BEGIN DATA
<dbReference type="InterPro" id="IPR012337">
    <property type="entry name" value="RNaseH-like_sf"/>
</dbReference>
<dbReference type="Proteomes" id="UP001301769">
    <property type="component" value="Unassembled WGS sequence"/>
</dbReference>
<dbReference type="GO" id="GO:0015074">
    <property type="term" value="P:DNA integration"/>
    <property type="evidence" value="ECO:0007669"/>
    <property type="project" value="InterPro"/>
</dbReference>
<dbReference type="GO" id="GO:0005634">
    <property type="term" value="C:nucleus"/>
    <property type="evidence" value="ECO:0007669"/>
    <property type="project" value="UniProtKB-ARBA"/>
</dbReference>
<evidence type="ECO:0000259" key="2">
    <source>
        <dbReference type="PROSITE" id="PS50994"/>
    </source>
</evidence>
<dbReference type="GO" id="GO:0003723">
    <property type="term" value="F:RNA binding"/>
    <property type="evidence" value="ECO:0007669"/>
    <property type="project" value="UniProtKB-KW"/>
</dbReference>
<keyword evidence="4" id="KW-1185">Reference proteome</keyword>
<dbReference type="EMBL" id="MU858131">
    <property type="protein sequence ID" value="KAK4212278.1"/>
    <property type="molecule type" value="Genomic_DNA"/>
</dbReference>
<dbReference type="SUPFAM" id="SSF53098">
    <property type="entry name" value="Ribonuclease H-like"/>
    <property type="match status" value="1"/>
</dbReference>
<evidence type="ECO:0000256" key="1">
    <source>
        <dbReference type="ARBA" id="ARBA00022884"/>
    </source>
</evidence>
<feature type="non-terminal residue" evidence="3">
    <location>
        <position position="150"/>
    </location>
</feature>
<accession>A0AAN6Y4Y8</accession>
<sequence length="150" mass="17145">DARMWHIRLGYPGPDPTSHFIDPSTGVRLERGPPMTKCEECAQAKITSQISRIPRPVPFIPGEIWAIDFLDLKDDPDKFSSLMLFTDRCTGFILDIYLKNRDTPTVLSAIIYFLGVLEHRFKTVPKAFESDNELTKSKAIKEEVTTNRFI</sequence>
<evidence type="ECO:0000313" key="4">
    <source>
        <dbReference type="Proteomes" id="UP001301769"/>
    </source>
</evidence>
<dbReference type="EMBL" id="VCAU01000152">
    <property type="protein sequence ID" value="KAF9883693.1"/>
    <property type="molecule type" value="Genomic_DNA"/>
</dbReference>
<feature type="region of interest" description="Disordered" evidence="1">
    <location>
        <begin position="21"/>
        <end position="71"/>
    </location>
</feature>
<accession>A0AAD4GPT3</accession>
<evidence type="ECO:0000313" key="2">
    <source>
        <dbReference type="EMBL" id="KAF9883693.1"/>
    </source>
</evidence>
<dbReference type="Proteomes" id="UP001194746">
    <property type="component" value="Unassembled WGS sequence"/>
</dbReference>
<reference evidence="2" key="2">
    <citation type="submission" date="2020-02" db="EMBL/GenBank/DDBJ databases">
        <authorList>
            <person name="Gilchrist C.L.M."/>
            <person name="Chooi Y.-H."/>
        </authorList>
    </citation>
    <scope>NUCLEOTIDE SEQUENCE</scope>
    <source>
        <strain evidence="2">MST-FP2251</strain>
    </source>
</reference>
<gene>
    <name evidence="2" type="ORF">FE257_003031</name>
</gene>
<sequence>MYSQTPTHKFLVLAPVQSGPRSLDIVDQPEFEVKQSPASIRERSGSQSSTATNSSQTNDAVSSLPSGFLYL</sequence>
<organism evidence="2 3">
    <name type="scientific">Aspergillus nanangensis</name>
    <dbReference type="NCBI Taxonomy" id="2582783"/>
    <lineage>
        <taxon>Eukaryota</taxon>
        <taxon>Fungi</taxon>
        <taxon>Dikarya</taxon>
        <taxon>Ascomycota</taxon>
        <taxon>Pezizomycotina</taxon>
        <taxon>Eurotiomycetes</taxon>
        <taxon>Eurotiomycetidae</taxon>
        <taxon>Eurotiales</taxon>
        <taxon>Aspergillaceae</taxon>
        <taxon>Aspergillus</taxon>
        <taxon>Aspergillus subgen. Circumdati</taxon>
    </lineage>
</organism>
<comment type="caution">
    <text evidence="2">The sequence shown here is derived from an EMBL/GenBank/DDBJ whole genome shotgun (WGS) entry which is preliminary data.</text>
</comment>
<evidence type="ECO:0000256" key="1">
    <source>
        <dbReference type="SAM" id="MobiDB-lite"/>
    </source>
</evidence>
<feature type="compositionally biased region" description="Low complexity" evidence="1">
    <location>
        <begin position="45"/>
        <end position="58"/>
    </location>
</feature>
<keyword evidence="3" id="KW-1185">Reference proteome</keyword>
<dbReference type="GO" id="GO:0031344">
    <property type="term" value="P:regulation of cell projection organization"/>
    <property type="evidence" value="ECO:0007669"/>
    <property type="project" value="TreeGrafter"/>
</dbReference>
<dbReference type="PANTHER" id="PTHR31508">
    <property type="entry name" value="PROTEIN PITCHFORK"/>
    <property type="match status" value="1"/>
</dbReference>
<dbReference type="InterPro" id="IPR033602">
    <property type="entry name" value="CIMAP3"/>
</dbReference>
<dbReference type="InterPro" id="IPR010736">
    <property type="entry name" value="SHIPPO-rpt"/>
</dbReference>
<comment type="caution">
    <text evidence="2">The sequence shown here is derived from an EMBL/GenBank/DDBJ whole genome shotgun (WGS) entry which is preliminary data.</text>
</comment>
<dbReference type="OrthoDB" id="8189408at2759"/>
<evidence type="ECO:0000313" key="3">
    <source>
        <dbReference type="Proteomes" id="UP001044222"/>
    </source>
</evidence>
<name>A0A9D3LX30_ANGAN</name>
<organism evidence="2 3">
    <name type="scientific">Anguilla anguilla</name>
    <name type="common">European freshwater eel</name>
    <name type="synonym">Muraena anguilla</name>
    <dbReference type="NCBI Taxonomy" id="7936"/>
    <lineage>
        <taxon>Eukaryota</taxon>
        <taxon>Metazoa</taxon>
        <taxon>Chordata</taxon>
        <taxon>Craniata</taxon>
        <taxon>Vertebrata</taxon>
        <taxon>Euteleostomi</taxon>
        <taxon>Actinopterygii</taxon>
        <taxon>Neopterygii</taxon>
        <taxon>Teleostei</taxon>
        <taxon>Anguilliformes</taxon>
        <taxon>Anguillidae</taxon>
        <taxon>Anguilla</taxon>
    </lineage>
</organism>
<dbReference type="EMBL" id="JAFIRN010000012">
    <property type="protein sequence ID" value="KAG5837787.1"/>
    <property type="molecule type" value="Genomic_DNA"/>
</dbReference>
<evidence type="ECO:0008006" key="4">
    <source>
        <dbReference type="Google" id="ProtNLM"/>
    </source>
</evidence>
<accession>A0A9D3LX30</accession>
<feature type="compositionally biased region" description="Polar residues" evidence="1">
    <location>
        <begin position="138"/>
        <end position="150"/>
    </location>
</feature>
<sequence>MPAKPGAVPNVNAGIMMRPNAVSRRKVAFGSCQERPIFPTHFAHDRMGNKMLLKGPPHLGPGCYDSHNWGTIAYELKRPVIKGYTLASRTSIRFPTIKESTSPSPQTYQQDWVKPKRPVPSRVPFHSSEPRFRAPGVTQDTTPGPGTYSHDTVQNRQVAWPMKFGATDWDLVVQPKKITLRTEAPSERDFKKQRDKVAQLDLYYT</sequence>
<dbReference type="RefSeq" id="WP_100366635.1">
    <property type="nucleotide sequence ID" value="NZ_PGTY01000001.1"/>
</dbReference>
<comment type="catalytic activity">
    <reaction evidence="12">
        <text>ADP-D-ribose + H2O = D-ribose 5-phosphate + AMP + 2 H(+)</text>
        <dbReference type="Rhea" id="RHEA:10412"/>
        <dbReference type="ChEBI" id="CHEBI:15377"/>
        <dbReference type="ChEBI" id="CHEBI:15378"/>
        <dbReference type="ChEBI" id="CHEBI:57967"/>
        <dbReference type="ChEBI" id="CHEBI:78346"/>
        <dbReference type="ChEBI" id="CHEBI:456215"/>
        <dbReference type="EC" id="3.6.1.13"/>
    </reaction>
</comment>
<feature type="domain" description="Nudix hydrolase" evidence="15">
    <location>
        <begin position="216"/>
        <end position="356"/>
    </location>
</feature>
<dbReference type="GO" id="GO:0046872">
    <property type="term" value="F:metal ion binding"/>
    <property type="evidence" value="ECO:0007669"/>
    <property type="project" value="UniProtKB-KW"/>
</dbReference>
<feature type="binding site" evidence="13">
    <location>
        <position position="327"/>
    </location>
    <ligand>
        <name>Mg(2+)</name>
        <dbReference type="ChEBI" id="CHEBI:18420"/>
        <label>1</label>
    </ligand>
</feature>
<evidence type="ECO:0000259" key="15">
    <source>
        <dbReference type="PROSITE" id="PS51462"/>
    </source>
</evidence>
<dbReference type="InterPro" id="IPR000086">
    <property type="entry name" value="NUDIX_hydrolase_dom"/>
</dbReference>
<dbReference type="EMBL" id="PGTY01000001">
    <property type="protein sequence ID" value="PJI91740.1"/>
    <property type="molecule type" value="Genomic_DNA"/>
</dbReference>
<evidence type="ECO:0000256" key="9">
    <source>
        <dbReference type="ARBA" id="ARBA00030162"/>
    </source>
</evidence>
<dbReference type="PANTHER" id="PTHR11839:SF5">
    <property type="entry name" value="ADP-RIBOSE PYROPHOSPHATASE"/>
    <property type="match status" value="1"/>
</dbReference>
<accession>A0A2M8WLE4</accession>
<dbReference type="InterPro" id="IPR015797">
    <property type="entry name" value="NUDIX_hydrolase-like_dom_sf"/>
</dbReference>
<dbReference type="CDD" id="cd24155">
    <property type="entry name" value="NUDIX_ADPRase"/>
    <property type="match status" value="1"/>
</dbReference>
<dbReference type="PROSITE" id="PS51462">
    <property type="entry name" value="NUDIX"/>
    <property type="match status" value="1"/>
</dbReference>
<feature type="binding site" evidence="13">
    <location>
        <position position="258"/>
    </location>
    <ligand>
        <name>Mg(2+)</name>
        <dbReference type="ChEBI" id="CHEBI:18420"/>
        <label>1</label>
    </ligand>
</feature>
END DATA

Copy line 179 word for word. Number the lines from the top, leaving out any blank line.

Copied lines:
    </location>